Make The Label Count

We are in a dual crisis; a climate and a nature crisis. As the UN secretary general Antonio Gutteres put it so well, this is code red for humanity.

Let’s start with the Earth and ecosystems, because that is where we must begin all our conversations. In ecology there exists the concept of the sliding baseline. It’s a tragic term coined by the oceanographer Callum Roberts. Every generation takes their current ecological circumstances as their reality. They don’t know to enquire about the birds, and the butterflies and the small fish or the flowers that were there before but are now lost. Each generation inherits a more degraded version of nature. This speeds up. Eventually we are left with nothing.

The fashion and textile industry is an ecosystem too. It has been consistently degraded until we can’t remember how much we’ve lost. Occasionally we get glimpses; we remember that this could and should be an ecosystem of producers, designers, manufacturers working within the limits of nature. We are reminded that human livelihoods and social sustainability are as important as technical plans to decarbonise. But most of the time we accept a degraded and degrading system as reality.
We have long argued that people who buy fashion – I do not like the term consumers, as it is reductive – should have more information and be more strongly connected to the garments they buy. Labelling is part of preventing that slide into complacency. Done right, it could be much more. Through regenerative agriculture, through better science about the production of natural fibres we should be able to reflect this ambition through the labels. We can Make the Label Count but only if we base all the underpinning methodology on science, real, fact based evidence.

We are in danger of doing the exact opposite. To build that label on a base of misinformation and skewed science at this point would be unforgivable. It could potentially unleash billions more items made of non biodegradable petrochemical plastic polymers on to a patchy global waste system that is already unable to cope. 

But it goes further than that. These decisions scale: they effect where investment goes. ESG funds so badly needed to help tackle the climate crisis, could end up underpinning more pollution. These decisions also have a bearing on millions of lives in the cotton fields of the global south for example.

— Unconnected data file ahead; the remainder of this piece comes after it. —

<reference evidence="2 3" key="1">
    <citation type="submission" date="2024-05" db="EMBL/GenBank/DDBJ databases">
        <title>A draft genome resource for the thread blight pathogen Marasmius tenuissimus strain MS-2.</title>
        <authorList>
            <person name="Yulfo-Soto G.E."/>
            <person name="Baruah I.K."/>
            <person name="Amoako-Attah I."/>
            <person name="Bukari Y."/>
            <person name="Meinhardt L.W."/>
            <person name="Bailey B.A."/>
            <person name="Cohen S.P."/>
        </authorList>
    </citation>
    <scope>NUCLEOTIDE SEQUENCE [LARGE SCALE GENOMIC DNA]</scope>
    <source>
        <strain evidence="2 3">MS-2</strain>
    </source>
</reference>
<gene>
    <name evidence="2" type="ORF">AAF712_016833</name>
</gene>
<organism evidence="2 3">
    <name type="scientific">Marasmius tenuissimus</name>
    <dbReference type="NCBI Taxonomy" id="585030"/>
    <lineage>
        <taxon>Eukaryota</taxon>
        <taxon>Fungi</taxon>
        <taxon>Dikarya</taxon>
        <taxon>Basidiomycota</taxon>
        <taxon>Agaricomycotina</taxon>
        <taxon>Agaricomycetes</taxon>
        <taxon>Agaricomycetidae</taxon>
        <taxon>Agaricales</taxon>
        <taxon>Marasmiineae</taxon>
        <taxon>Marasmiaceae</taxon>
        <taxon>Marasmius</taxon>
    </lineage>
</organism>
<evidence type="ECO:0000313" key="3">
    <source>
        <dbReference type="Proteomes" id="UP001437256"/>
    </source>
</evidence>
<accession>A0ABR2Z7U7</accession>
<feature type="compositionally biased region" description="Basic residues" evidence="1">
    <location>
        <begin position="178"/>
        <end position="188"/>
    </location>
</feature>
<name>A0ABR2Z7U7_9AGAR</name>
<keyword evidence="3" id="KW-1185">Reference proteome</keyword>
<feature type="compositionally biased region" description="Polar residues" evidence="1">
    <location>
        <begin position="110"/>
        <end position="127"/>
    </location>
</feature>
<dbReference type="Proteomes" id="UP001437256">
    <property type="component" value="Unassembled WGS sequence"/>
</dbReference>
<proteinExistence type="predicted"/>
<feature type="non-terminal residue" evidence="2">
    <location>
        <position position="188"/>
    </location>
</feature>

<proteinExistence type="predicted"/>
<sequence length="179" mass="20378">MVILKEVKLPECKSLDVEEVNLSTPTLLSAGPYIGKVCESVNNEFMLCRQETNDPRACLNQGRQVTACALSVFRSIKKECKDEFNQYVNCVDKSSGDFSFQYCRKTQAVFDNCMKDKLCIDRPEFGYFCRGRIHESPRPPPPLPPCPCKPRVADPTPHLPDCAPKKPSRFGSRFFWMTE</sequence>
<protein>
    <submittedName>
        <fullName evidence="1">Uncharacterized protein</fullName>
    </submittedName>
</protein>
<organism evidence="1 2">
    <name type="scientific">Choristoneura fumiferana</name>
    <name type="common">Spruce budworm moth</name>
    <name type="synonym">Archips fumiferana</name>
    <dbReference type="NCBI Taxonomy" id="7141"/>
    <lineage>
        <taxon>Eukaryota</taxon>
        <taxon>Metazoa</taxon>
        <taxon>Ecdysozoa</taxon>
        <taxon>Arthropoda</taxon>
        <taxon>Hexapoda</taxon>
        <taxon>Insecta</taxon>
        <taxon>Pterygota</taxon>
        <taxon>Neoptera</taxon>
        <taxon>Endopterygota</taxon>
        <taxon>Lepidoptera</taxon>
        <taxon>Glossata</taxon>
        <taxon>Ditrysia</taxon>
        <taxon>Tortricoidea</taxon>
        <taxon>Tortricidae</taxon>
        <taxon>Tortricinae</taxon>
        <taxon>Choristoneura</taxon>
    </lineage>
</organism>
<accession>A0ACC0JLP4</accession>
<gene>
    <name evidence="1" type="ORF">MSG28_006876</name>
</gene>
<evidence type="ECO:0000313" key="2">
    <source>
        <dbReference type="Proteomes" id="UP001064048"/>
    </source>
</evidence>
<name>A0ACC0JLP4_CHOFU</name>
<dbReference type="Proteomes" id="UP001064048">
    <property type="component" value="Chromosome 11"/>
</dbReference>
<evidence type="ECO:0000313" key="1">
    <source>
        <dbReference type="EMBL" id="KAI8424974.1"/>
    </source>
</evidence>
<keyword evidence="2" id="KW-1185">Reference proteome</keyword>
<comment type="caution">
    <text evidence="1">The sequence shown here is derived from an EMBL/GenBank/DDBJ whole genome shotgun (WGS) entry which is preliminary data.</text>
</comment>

We must correct course, and we must do it now. We have seen poor, incomplete and skewed science promising the world solutions before. We all remember the distorted information used in the automotive emissions scandal and in the case of green biofuels. These are not just ugly chapters, they double the workload elsewhere. It can take a generation to get back on course. 

We do not have the time.

If we make a mistake on labels, we lose our moral authority to combat all other types of greenwash too. There is an epidemic of greenwash in our industry. Overclaims on sustainability will damage all of us because we will simply fail to deliver on cuts we need to ensure a liveable planet.

This is the time to be authentic and to follow the science. To keep 1.5 alive, or anywhere close, we must not just drastically cut emissions, but we must regenerate soils and oceans and forests and allow them function as carbon sinks. We must restore our ecosystems to health so that they can function.

This is what the science tells us. We don’t negotiate with the science, we don’t distort the science, we just use it to form our pathway. This echoes what the great youth climate leaders are telling us when it comes to global carbon emission reductions and we need to hear them in this industry too. Making the label count is a wider issue than jostling for customer attention, or trying to latch on to an enthusiasm for sustainable fashion. It is about linking this garment to the science and protocols that will deliver us a liveable planet. There is that much at stake. 

It is time to Make the Label Count.